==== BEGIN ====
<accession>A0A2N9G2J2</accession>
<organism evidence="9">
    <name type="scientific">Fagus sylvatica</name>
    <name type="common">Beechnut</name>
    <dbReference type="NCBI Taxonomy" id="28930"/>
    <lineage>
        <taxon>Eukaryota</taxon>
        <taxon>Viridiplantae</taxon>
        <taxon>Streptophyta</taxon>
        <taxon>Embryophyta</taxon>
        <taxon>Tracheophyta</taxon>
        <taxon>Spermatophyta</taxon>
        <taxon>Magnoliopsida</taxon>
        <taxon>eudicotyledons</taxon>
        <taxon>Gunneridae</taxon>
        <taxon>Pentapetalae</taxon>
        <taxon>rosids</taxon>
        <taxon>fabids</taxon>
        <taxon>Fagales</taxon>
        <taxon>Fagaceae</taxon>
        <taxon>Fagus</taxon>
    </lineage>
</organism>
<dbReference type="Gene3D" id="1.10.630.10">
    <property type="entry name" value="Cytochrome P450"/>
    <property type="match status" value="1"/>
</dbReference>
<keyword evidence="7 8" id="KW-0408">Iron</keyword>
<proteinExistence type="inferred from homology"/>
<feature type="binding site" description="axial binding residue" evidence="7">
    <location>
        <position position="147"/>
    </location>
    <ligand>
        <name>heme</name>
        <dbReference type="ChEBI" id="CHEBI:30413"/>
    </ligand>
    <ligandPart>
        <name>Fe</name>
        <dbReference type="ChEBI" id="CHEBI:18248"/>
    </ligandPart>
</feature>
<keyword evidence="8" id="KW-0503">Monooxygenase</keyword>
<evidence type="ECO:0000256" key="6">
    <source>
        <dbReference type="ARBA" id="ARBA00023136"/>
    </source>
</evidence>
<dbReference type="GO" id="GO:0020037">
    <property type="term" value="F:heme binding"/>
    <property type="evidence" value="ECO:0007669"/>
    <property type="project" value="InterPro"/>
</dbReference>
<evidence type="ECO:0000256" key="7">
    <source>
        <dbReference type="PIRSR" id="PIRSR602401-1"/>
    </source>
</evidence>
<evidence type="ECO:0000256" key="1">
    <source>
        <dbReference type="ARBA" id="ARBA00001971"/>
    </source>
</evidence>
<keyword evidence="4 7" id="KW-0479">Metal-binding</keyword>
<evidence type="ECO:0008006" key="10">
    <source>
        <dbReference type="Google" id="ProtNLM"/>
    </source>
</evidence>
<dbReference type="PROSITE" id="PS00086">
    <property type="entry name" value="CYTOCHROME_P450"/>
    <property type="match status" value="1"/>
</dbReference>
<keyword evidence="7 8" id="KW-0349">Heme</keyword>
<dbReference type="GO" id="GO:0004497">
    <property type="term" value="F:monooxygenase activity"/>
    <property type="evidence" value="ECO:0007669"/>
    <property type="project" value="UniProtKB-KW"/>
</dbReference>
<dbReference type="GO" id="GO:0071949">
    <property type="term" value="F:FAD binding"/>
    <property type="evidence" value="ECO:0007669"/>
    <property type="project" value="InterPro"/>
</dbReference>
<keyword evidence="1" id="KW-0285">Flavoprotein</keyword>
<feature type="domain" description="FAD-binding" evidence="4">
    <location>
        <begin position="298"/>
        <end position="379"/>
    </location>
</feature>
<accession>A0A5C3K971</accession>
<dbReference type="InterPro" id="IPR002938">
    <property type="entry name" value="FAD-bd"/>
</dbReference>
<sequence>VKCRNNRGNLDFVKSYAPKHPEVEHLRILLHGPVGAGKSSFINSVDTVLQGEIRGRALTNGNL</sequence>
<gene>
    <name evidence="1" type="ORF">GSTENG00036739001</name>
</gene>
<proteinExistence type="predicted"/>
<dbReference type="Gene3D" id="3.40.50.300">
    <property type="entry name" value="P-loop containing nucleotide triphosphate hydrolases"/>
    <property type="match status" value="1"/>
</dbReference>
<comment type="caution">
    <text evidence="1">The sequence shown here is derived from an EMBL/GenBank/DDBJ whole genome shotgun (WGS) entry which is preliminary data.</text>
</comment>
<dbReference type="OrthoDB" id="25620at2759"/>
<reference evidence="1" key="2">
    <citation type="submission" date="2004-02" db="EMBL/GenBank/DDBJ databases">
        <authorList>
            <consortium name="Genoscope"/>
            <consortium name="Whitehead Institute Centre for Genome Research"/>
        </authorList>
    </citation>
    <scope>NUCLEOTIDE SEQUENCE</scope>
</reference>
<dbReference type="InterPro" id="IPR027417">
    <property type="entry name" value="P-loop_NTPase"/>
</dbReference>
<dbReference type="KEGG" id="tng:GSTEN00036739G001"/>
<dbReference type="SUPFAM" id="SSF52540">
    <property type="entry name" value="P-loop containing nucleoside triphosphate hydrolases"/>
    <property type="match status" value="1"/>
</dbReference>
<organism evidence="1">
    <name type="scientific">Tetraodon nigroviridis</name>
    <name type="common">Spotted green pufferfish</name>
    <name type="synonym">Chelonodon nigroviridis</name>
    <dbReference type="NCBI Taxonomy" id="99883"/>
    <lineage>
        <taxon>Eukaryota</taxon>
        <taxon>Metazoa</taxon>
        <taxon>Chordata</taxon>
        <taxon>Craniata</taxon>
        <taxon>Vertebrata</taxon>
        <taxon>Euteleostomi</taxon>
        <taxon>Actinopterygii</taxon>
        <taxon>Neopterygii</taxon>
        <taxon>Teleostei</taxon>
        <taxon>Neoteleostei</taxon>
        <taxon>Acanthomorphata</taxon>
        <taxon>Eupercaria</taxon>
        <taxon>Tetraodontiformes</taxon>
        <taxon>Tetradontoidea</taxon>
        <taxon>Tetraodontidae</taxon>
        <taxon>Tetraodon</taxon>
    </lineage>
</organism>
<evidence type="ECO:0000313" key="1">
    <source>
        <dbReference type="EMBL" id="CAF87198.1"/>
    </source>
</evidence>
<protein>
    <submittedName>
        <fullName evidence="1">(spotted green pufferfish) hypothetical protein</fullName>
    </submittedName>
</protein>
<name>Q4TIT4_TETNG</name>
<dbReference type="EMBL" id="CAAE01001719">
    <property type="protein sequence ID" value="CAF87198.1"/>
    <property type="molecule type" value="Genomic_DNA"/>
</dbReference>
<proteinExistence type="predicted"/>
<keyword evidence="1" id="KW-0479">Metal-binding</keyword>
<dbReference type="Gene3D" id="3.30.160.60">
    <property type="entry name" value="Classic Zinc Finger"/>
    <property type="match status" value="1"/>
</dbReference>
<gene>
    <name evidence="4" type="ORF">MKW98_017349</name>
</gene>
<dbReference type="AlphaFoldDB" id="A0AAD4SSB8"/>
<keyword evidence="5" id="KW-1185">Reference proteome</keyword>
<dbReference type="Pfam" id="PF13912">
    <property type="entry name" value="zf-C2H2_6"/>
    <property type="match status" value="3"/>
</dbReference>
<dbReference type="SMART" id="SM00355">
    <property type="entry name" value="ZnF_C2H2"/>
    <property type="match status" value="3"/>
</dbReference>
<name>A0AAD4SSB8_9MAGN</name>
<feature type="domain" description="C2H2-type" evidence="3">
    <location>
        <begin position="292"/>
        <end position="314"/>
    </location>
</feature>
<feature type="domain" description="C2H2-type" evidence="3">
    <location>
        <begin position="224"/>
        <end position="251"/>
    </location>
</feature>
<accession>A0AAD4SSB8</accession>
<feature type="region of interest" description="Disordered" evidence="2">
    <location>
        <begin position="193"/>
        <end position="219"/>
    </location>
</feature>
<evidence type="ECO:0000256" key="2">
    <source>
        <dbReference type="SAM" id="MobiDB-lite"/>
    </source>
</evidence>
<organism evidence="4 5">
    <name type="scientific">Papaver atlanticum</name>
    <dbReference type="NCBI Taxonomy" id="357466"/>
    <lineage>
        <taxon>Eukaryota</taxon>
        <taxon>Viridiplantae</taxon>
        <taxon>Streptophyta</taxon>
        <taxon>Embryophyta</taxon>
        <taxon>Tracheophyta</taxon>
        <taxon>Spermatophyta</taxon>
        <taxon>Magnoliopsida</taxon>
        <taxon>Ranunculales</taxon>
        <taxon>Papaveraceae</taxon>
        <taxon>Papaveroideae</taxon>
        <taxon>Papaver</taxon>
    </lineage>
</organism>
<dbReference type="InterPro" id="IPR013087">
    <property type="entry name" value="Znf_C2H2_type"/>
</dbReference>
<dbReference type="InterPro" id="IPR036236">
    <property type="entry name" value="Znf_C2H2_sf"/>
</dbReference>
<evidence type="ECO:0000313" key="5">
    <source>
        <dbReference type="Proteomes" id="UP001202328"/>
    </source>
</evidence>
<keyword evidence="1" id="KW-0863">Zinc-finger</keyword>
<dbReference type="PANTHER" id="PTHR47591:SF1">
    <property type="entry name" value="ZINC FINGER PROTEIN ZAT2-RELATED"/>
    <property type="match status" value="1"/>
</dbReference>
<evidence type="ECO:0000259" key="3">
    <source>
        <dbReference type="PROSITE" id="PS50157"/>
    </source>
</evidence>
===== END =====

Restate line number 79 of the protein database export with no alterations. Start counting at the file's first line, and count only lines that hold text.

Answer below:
</dbReference>